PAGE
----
And right now we're gonna continue kind of ripping the band aid off a little bit, and we're gonna talk about common freelancing fears. Now, this stuff is it's scary, right? But this is good, because we're doing the scary stuff today and then tomorrow is not scary at all. There's gonna be nothing scary about tomorrow. I just piled all of that on today. So right now we're gonna feel the freelancing, fear on we're going to do it anyways, These are the things that just are so scary for us. They keep us from taking action on our goals and our dreams and the things that we want for ourselves. Right? So let me give you some common career fears. You could see what resonates with you and number one. I'm too old. We talked about this earlier today. I'm too old. I'm not experienced. It's doom. Risky. All of these coming with the silly voice. I won't make any money. I don't have the education. We talked about a lot of these already. I'm not special in off. I don't know if this is what I want to do...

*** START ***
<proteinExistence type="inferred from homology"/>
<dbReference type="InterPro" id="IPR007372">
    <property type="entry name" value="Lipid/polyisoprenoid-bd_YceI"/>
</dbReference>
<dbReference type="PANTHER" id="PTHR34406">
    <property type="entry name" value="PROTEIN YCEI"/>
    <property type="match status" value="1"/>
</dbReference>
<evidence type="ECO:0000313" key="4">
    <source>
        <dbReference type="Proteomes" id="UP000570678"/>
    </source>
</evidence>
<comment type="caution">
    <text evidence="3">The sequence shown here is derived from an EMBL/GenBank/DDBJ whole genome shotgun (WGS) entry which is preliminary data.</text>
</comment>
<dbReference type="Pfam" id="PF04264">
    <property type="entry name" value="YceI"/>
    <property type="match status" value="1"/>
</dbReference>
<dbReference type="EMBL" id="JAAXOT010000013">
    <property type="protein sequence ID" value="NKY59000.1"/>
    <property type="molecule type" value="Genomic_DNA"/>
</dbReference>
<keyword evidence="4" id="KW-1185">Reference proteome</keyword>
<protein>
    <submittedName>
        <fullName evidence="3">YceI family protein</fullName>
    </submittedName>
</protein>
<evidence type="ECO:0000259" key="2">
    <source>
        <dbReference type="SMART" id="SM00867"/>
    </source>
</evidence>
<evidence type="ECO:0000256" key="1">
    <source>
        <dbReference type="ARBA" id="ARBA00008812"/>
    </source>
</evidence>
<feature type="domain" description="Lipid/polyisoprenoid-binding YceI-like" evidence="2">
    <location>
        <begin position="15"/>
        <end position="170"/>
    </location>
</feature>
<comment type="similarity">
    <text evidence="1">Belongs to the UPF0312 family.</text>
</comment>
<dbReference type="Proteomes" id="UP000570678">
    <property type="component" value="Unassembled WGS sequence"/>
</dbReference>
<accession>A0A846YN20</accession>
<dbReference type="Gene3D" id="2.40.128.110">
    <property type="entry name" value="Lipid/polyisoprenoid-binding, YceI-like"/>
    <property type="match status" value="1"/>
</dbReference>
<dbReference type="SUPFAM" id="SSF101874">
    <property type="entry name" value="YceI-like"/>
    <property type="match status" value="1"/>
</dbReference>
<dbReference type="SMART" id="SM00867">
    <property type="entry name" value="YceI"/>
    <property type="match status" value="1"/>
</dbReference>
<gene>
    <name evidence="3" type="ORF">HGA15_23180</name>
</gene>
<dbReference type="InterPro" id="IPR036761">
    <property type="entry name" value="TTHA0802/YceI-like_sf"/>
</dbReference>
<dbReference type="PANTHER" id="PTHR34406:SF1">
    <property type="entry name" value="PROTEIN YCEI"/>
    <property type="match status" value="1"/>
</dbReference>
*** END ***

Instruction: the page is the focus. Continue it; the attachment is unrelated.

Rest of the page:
forever. And if I don't know if I want to do it forever. I shouldn't do it now or start it. I don't have the time. I don't have the energy. What did I am? This I want I want to write some more freelancing fears. We'd love to hear them in the chat. But before we got there Liz. Heather, What comes up? Teoh, With those voices you hear in your head? Yes. Rules that I think I need to dio all the roles All the different roles, like finance, the financial side, all the management, the creation, the shipping everything. So I'm writing It says I can't wear all the hats. Yes, I can't wear all the hats. Yea, so more fears. Great. What else? My biggest one is probably What if I fail again again? I feel like that again. Word is just What if I fail again? What else? Let's just get them all out. Just get them all out And no, it hurts Painful. Are they coming up in the chat yet? Canna They are just We just prompted them to again. There's a delay, but keep them. So it's what are your biggest fears around? Ditching your Yeah, your freelance fears. I like to call them the Vampire Voices because they're what stuck the goods things out of us and sometimes their external, Um, but mostly their internal. And so it's the voices that you have in your head, which is where I, you know, got all of these from, like, these are what are vampire voices are saying to us to keep us in that safe little space. All right, so we have rocks. T saying a regular paycheck on a regular paycheck is a fear with Scorpio. I won't get the clients that I need to keep going. People won't take lead me Seriously from sassy seamstress Scared to give up that study paychecks over and over. Everyone we know everyone, right? I mean, kind of the similar to some of the things up there about not being as experienced or have. USP says I have faith in my ability to do jobs, but I don't know if I will be able to find clients who trust me before I have a huge portfolio can show what you're worth is so I guess that feel. I mean, part of that is like, no, clients aren't gonna be any clients, but I think that's also like maybe a mark fear of marketing, um, or selling yourself like I don't know how or I'm not comfortable selling myself, and that's a huge one. So just even knowing how to price yourself putting a value, especially for creatives, how do I put a dollar sign on what I create, um, and that people will actually buy? Yeah, uh, if you guys go to my website when I grow up coach dot com, you'll see a Pinterest icon, and if you click on it, you could go to my fund finances folder on interests. And there's a lot of really great pricing. Resource is there. That's just where I keep all of my lengths of all the good stuff that that I find and that could really be helpful. Um, I think pricing. It's one thing when you have a product based business, because you at least have some numbers to work with in terms of what your materials are and what those costs are. But over and above that, I think we often undervalue our own experience on what we're bringing to the table to our clients and especially when you're in a service based business. It could be like a gut thing more than anything. Yes, Heather. So one of my things is that, um I feel like the the people that I know now are not in a position to pay for what I could offer. So meeting people and then being able Teoh ask them for money when I feel like Well, you know, I don't know, I haven't ever had a lot of money. So to me, having a disposable income that you could pay for some of these things is foreign to me. Soto ask someone else to pay for it. Seems a little ridiculous, you know, kind of like what you said earlier about this is something that I can do all the time. Why would I pay someone else to do it? You know, it's like, sort of like asking people to spend money on something that is not really worth what I'm asking for. Uh, yeah, totally make sense or kind of add that, like, I don't know how to sell myself. I'm not comfy selling myself, and maybe that's also actually, I don't believe I feel like this is different than no clients, but It's like I don't believe anyone will pay me what I needed. I don't believe I'll be paid what I need to be paid. Um, that's a big fear that I think is even actually different than like a regular paycheck. It's part of I won't make any money. Um, but I have to chance. I have to challenge that assumption that I think I heard that, like your friends, people that you know wouldn't pay for what you have to offer. Have you ever have you asked them? Has this been something that you tried to do? And there were crickets? Or is this just what's in your head? Um, a little, a little. But I mean, some of it is because there has been some, like, Why would I pay somebody do that and then also some I have. Because of that, I haven't really pursued it because it was like, OK, that must have been a dumb idea. Eso that kind of typing like I've gotten bad feedback before. I've gotten questionable feedback before, and so I don't want to get more bad slash questionable feedback. It's really hard to keep your head down into your work and, you know, detached from it. My infamous story that relates to that is when I first when I first launched when I grow up coach dot com back in 2000 and eight and it looks nothing like you see now. And it was so basic. I sent the link to my my really good friends and my family members and said, like I've been telling you about this life coaching thing here. It is now on the Internet, and my father, who's very supportive and wanted to be helpful, called me and he said, Well, I looked at your website. I just have to tell you I wouldn't hire you on, so I just kind of like I kind of smiled because I was. I was confident with my stove. At that point on, I said him. Okay, well, why? Why Noah's well, your tone on your website is very casual, and it doesn't come across this professional to me, and you mention too often that you're Jewish or something. I think everyone in my bio that I'm a nice Jewish girl from Long Island and then somewhere else, I said, Boy, they and my dad's Jewish and Obviously there's too much being Jewish and you know, it's not professional tone. And so I wouldn't hire you when I and I kind of kind of stop and smile, and I said to him over the phone, Thank you so much for your input, but I don't want to work with six year old businessman and I trust at that point The biggest lesson that I took away from being an actor is that I needed to be myself, and I needed to be myself right out of the gate. I didn't want anyone to question No, Who is this part? What would it be like to work with her? What's she gonna be like if I'm meet up with her? Or would she be like to work with more to talk to, like I wanted them to know through my website and things that I put out there? This is what you're signing up for on I said to him, I trust that the creative people that I want to work with in their twenties, thirties, forties fifties that they're gonna resonate with it and I want the other people to go away. I want the six year old businessman to go away. I don't want to work with them. That's not gonna be a good relationship for anyone. And he did one of those dad things. It's like, Well, do what you want. But now and a few months later, when I was still at my day job, I got contacted by Newsweek. They were doing a video feature on life coaches, and they wanted to interview me the next day. So I called out sick from my day job, a Newsweek essentially made, like a three minute video about me. That was about life coaching, but I was the only one in it. So once that happened, my dad called and said, Yeah, I think maybe I'm old and I don't know what I'm talking about and so keep doing what you're doing and you're doing just fine. So pay attention when you get that feedback. I know it's really hard to not internalize it, um, and not let it sit and take it personally. But know that, um, see where it's coming from and just take what you need from it and release the rest of it because we're gonna get to this in a second. Thank God the age of the Internet. If there's no one that you know in real life that's gonna buy your stuff, which maybe I'm still have to challenge you on, there is a market. I'd be very surprised if there's not a market for everyone that that, you know, wants to buy things I just want to add. Maybe one more. Lee has a little bit different. Is the fear of success. Eso I've seen that here is what happens if I am successful? Can I keep being successful? I am I going to be able to handle it and manage it, um, and be able to continue to do all that. I have a client who called this the going to Hollywood syndrome, and I love this so much because it's so like it's such a positive way to be scared, she said. Well, Michelle, I can't write that novel because if I write the novel and then it gets published, then someone's gonna want Teoh have me do the screenplay and make it into a movie, and I don't want to move to Hollywood, so I'm not gonna write the novel literally. That was her train of thought and I loved it because it was so positive. But it was a fear. And that's what held her back and getting started on the novel. So I love that we have a lot of Do we see all of these, right? So, everyone, I hope that you're writing down your own freelancing fears either on pages 25 26 of your workbook more on your own sheet of paper. But I hope that you see through all these and through these, I hope he realized that these are all excuses. They're all excuses, and they they range from being totally valid. Excuse, right? Totally valid things to be scared of to totally insane. I think some of the things you could look at him just go. That's a crazy thing to be scared of. But thankfully, I know what you're creative career does and doesn't care about. Right. So this is what needs Teoh. What you don't need to worry about because you're creative career doesn't care about these things that you're afraid of. It's good being the when I grow up, Coach, because I know all of this firsthand, right? So the first thing if you have a degree and whatever you're doing touched on this a little bit today, your education. It's great to have an education and streets have a degree. It's great to have a certificate, but ultimately it's not what gets you hired in a creative career. You just need more knowledge of the thing that you're selling. Then the person who's buying it from you, that's it. So make sure that you taken to account you being self taught, the personal projects that you've done, taking side classes that maybe didn't results in ah, certification or a degree, but that gave you the skills to be a designer or a copywriter. Thes all counts, right? Your creative career also doesn't care about whether you're doing it. Full time on when I hired my Web designer has been exclusively my my Web designer and my graphic designer since 2000 and nine. She I was working full time as an executive assistant. She was working full time in advertising. The only thing I cared about was that I loved her style. Her static was great, and I thought it would translate really well. It's what I wanted to dio. I cared that she came highly recommended from my husband. She worked with my husband and advertising, and he had nothing but great things to say about her. So I trusted that it would be, ah, good process to work with her. And she was going to deliver on that. The price is right. She didn't charge me anything that was out of my budget. We actually bartered. So if you think that you need to spend hundreds or thousands of dollars on things to think about how you could barter who you know that you could say, Hey, will you designed my website and I will make your new Nisa homemade quilt or whatever and figure something How? Right? So it doesn't matter if you're doing it full time yet no one really cares. Um, public recognition. Sure, it's great to be in Oprah magazine. Get big press mentions. But what matters is that you're doing a good job for your clients getting their referrals, getting their praise, getting their testimonials. That's what builds up your business. A super slick website, my basic website that I've been talking about and I'm so mad because I can't find an image of it anywhere so good to show its everyone because it was like it was so basic. It worked. It worked enough for me to build my business up to the point that I had more clients. I wanted to work with me. Then I had time to work with them while I was still at my job. And while it was important for me to have a professionally designed website in order to feel comfortable and confident leaving my job, that basic website was still all that a client needed to get to know who I am. What coaching Waas What I offer. My block was attached kind of read, different things that I wrote felt like they got to know me. The end wanted to work together. You don't need a crazy, complicated 1000 plus dollar website, your age, your gender, where you live, it's sexual. You will never see her bio. That says Michelle Ward is a 37 year olds career coach like it's not No, no one's putting this out there in that way. Uh, and thankfully, we are in the age of the Internet, so you could build your business globally instead of just being constricted to the people who live near you. So it doesn't matter if you were a 60 year old from Idaho who does modern art, and you're like no one in Idaho wants to buy a modern art. That's that's I'm sure there are nothing against people in Idaho. Uh, just off the top of my head. Uh, it doesn't matter. So you do your modern art and you know you're selling it globally or your pitching it to different art galleries that are outside of Idaho. There is just that communication method is just wide open. Here's what your creative career does care about your point of view. There we go, your point of view, your copy, your aesthetic, your personality, your experience. You are branding, which I like to call your Eunick witty because I think branding is one of those words and the branding and marketing over leg. I like to call it your Yoon equity, so you have to trust that what you're putting out there on the line is going to resonate with those that you work best with. I love being a gatekeeper. I think everyone needs to be a gatekeeper. Be a gatekeeper Don't be afraid to niece yourself or to push people away from what you're offering. Because, uh, that's going to allow you to not waste time unp people who aren't going to be picking up what you're putting down. I don't want anyone that doesn't resonate with the word creative. Uh, because I'm a creative career coach, anyone that doesn't resonate with that word creative, I want them to go away. I don't want them to email me. I don't have a consultation call with them. I certainly don't want them to put down money for one on one sessions because it's gonna be torture and they're not gonna get good results. And I think that a big part of the success of my business is that I push those people away. So the people that comes to being that I work with, I do a really killer job with because we speak the same language. They know that I understand them and were able to do really great work together. Number two what? Your commitment to your work, right? So what sinks your creative business is, you know, dragging your feet by answering your emails, not putting up any new work for a very long time, not sharing your offerings disappearing on your client's not delivering what you promised. The stuff Being a flake does not make a successful business owner, so you know you have to commit to your work and follow through on what you promise Number three, your network that this came up earlier. You know, thankfully, in the age of the Internet, I feel so old, saying that you could cast a really wide net for your clients and your customers online. And now it's about whether there's a group of people throughout the world who resonate with what you're offering. Enough to like it. Buy it, tell others about it. That's what you're looking to build your creative career cares about your network. Mm, I'm wondering if there's anything that I miss. So we'd love for everyone in the chat to talk about more about what they feel maybe their creative career does and doesn't care about. But do you ladies have anything that you think maybe wasn't mentions that you create that you feel may be your creative career cares about or not? I think it cares that you're passionate about what you're doing? I love that. I love that. Although I the word passion, I'm always surprised. Like, really, um, it's hard for some people, I think, and especially us multi passionate creative people might not have felt passion. For one thing, it was weird. It was like this epidemic with my clients at one point where I asked them the questions that I give them before he worked together. You know, what is it that you're passionate about? And I had so many in a row that just said, I'm never my passion about anything and like I believe in it, I know it exists. I hear about it from other people. But I've always just been interested, interested in so many different things, or I go from one passion to another so quickly it makes me question whether I'm passionate at all right. So I think that if you're someone who resonates with that word passion, then like on I do in a big way, then that's great. And I'm totally, totally with you. But if you're someone that goes, I don't feel the thing. And if I don't feel like this Ah, love, where the thing that I'm doing is going to make me want to run into the woods and dance with the animals and seeing like snow, I Then I shouldn't be doing it. And that's not the case. Tonight. We're going back to what we talked about at the top of the day, where it's simply like you just have to enjoy it. Just have to enjoy it. You have toe look forward to doing it. And like what you're doing and with whom on I think that ties in really well, so passionate or at least like you. You like it? You enjoy it. You'd be happy doing it in a big way. Mm. Lives anything come up for you? I like that you're writing. Oh, yeah. Just taking notes on nothing. Nothing new really coming. Coming to mind. People at home are tuning in and saying red Scorpio says, I think my creative career cares that I am willing to do the work. Oh, yes. That's a good one. Good one on cat s so one being genuine with what you can do and can't do And being honest with yourself about those Yeah, genuine, honest. I love that. And I think just to add to that it's being honest with the people that you're working for. There is no need to pretend that you're not a beginner. If you're a beginner, like you do not have to put that mask on. And I think that you're gonna find that the pressure is off. If you embrace the fact that you are a beginner or you're new at this and you communicate that and say I'm still in school or I'm your be one of the first people that I worked with So, you know, Please let me know. Like I'm open to feedback. I want you to tell me blah, blah, blah or I might say one thing and I come back to later on because I realized it's not the best thing. Don't feel like you have to put that mask on and you have to hide it. Now. I'm really interested that you said that because you do hear a lot of people saying, Well, you have to. You probably know what I'm gonna say. You have to fake it till you make him, huh? But at what point is that? Faith? I mean, what is it? What is your? Because you just argued against that? Yeah, you know, fake it in the way that you if you don't have the confidence if you don't have the total trust and what you're doing Yeah, um, we've touched on this all day, like then you have to fake it by at least saying Lee showing up is faking it a little bit, right? Like because you don't trust that you could do it and that things work from beginning to end and you're gonna deliver a good product, and in that way, you have to fake it. But I know for me, I think that there is just something that comes across very disingenuous in, um especially now, especially in 2015 with all these, you know, Sola pra Nouriel on creative entrepreneurs that, you know, if I go to your about page and it says we but you were the only one there like why are you saying why are you saying we don't say we if you're an eye? Because then that's gonna give the impression to the client that you have have a team of people and you don't have a team of people, and so they might actually that might actually work against you guys. Maybe they want to work with someone really intimately and know they're getting your full attention. But I think we think like, Oh, we have to say weeks we have two way. Have to make sure they know that where this group of people or were professional. Um, I think it's just a bit. I think it's bad. I think it's bad. I think it's bad. And I know when I first started blogging, I put the mask up so hard because I was like, Well, I'm a life coach And so I should have life figured out and I need to just just show my life coach, she wisdom on the world's My blog's readers. I kept everything to myself. I didn't I wasn't honest with the fact that I was at a day job. I wasn't honest with, you know, finance, financial peace like I didn't I didn't put anything vulnerable out there and after three or four months, I realized my blawg was so boring. Even I wouldn't want to read it cause there was nothing like human about it. It was just move, you know, spewing out what I thought people would want from a life coach. And finally I let that go and I said, No, I have a day job. I'm still getting my certification. I'm a failed actor when I started telling those stories, and that's when he connected with people Oh, my good news on. I find that the more nervous I am about putting something out there, Not to say that you have to share all your private secrets, you do not. But the more it helps me connect to my people who get it. And and I think that people want to get to know you want to get to know you. And if you're a one person business, let them get to know you really, as you are in the space that you're in. And I think it's exciting when they get to say, Oh, you know, I worked with her, you know, five years ago when she was, you know, 1/4 of the price that she is now or whatever, Uh, and let them lift you up and let let them help you. Um, don't. I don't think you need to hide that. You just need to own your do you still need to own your expertise, though. You still need to own the fact that you're going to do a good job, and you know what it is that you're doing. So I said, Yeah, well said, because that was another comment was saying, Okay, well, but you do have once you are no longer beginner and you do have the experience, then you've got to own that as well. Like I am doing this. I am an artist. I am, or whatever. And I think even when you're a beginner, you have to own your expertise. So one of one of them, the most powerful exercises that I did in my life coaching school was right, a bio for myself as a life coach, like the first month I was there. And I thought it was so ridiculous, Like I just got here. I don't know how to coach anybody. What is anyone talking about? How can I write a bio about being a coach? And when I sat down to do it, this is a really great exercise for everyone. When I sat down to do it, I realized my whole life had led me to being a life coach. But even though I had unofficially coached anyone, I said, Oh, the fact that you know I was an actor The fact that my relationship skills, my communication skills are the most important things for me and what I feel I do best. All of those things will lead me to being a good coach. And so you need to recognize early on what you're already bringing to the table, even if you're new at it. And I could guarantee you that there's something that you bring to the table human if you're new at it and don't discount again your personal projects, Um, any, you know, life skills that you have, maybe a degree that you have that's not directly related. But you're able to see where you know where it's transferable. Um, don't Don't hide that and and you need to own what a good job you're gonna dio right off the bat.